Whale Music

Review by Rusty W. Spell

This was the first one I heard, so I'll have that loyalty to it forever, I suppose. I picked up this CD based on its cover. The way the whale is eating its own tail if you loop it around is cool. All the little Rheos drawings and icons are present, even "You are very star."

These are the best pictures of the boys (meaing the clearest indication of what they look like), the ones in the middle, except Tim because he's hiding. The pictures on the first page are frightening, on the other hand.

The format of the credits (surrounding the lyrics) is the best format, probably. The Basilosaurus is cool.

I was a fan of the Rheostatics before "Self Serve Gas Station" ended. If they had only done this song, they would have been one of my favorite bands. Then when it blends in to "California Dreamline," anyone who's going to be hooked will be hooked. I had a professor who is working on the book, The Top 500 Songs and Movies of All Time, No Questions Asked, and I offered this song as my favorite. Not necessarily true, but I had to pick something worthy. (Fire Walk With Me was my favorite movie.)

Julia Pietrus said that when you turn off all the lights and play "California Dreamline" really loudly, it feels like you're under water. I'd have to agree with her. Headphones work, too. Always listen to your Rheostatics records with headphones at least a few times.

Martin uses one of his lyrical tricks on "Rain, Rain, Rain." The bit about "But I don't really give.../I'm feeling really..." A new kind of lyric-writing for me when I first heard it, and I can't think of anyone off-hand who does that (besides, now, me, of course).

"Queer" is rocking.

Once I said that "King of the Past" was a low point of the album, but I'd like to say now this: "King of the Past" is potentially (and only to me, mind you) a low point of the album simply because I'm not as engaged by it as some of the others, but when I'm feeling less lazy and can really listen to it, it's wonderful and moving. Of course, even suggesting at all that a great song like "King of the Past" is a low point proves how great the Rheos are.

"Legal Age Life at Variety Store" is a song to listen to when you're travelling. Especially the rollicking part in the middle.

"Shaved Head" is more than pretty. What are the vocals at the end? "Pray for me and Joy"? That's what I always sing anyway. (Some have suggested "Pray for me, St. George," the patron saint of Boy Scouts.)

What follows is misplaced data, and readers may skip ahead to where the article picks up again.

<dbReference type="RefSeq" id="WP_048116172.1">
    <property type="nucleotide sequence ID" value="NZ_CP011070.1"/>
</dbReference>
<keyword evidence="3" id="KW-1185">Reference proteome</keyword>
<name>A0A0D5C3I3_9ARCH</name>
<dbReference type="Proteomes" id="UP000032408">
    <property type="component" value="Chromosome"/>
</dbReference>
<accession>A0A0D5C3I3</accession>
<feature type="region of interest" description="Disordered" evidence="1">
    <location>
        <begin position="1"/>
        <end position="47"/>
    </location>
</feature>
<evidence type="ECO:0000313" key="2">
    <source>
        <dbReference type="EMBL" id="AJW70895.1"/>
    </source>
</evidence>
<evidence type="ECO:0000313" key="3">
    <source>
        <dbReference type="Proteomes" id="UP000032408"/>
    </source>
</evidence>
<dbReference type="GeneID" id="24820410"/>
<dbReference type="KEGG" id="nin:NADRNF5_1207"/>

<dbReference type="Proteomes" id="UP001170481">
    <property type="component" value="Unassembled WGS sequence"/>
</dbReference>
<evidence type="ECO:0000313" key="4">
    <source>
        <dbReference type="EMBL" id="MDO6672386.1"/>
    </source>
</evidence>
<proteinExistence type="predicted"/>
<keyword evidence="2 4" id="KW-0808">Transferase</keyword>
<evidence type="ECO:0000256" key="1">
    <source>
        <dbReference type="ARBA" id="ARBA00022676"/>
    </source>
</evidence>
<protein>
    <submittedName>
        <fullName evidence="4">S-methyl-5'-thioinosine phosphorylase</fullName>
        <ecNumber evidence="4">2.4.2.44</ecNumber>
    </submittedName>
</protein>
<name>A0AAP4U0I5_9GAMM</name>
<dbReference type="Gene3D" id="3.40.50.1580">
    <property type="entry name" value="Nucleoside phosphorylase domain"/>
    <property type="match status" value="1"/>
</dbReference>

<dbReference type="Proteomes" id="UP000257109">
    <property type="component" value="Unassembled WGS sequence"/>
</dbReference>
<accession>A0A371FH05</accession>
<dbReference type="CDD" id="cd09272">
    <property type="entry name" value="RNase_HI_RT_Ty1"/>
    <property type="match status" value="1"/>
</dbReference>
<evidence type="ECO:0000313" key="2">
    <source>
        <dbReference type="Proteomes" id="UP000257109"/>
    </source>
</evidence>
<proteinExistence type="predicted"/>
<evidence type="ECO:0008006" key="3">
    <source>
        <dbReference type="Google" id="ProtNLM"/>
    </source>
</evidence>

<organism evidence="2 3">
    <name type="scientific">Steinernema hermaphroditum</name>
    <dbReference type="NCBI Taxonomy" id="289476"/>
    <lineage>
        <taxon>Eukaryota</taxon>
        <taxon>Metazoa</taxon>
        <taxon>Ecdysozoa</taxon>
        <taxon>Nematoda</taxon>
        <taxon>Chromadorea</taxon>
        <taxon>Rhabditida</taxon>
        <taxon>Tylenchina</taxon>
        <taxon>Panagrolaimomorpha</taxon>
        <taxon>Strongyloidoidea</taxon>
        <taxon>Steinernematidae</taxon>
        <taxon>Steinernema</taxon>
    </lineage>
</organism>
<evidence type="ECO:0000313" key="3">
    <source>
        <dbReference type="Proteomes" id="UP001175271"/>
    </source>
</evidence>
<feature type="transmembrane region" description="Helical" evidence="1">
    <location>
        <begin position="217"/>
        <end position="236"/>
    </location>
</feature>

"Palomar" reminds me of "King of the Past" in what I said about it. It depends on how lazy I am. These are both Tim songs, so I'd like to say what I say a lot, that Tim writes maybe the most impressive lyrics of all. Like if you were just reading them, they'd work on their own without having to rely on music to make them good.

Okay, I just don't like "Guns" that much, and I will tell you why. Because politics in music is okay sometimes if you're subtle with it (I like R.E.M., for crying out loud), but not if you're blunt and yelling them. Sure, I pretty much have the same view of guns, but I'm not going to sing a song about it; just whining... those who use guns won't change because of the song. But the drums are cool even though I don't believe in drum solos (even though I'm a drummer) and don't like Rush (I hate it when folks compare the Rheos to Rush) or Peart's drumming.

"Soul Glue" is one of the best Rheostatics songs ever. I'm starting to realize an infatuation with singing about death and guns and drowning and stuff. I'm just glad it's not in a depressing way. And "Who?" contains some of those impressive lyrics I was talking about. The whole song really. But the line "When I get out of forger's prison I will be on record as having done something on my own" cracks me up. I identify with this song completely.

I've said that "Dope Fiends and Boozehounds" is a perfect song, and I still stand by this. So perfect that I won't even talk about it much. But it's a perfect ending to the album, and it's kinda neat that we hear the boys talk at the end. This might be annoying to me from anyone else, but it's great from them. And we get that "No Matches, No Fire" song thrown in for good measure.

I'm glad this is such a long album. I dedicate this review to those who didn't stay here and help me shovel the walk. Why didn't they stay here?

Copyright (c) Jul 1996 - Dec 2004 by The USA Rheostatics Page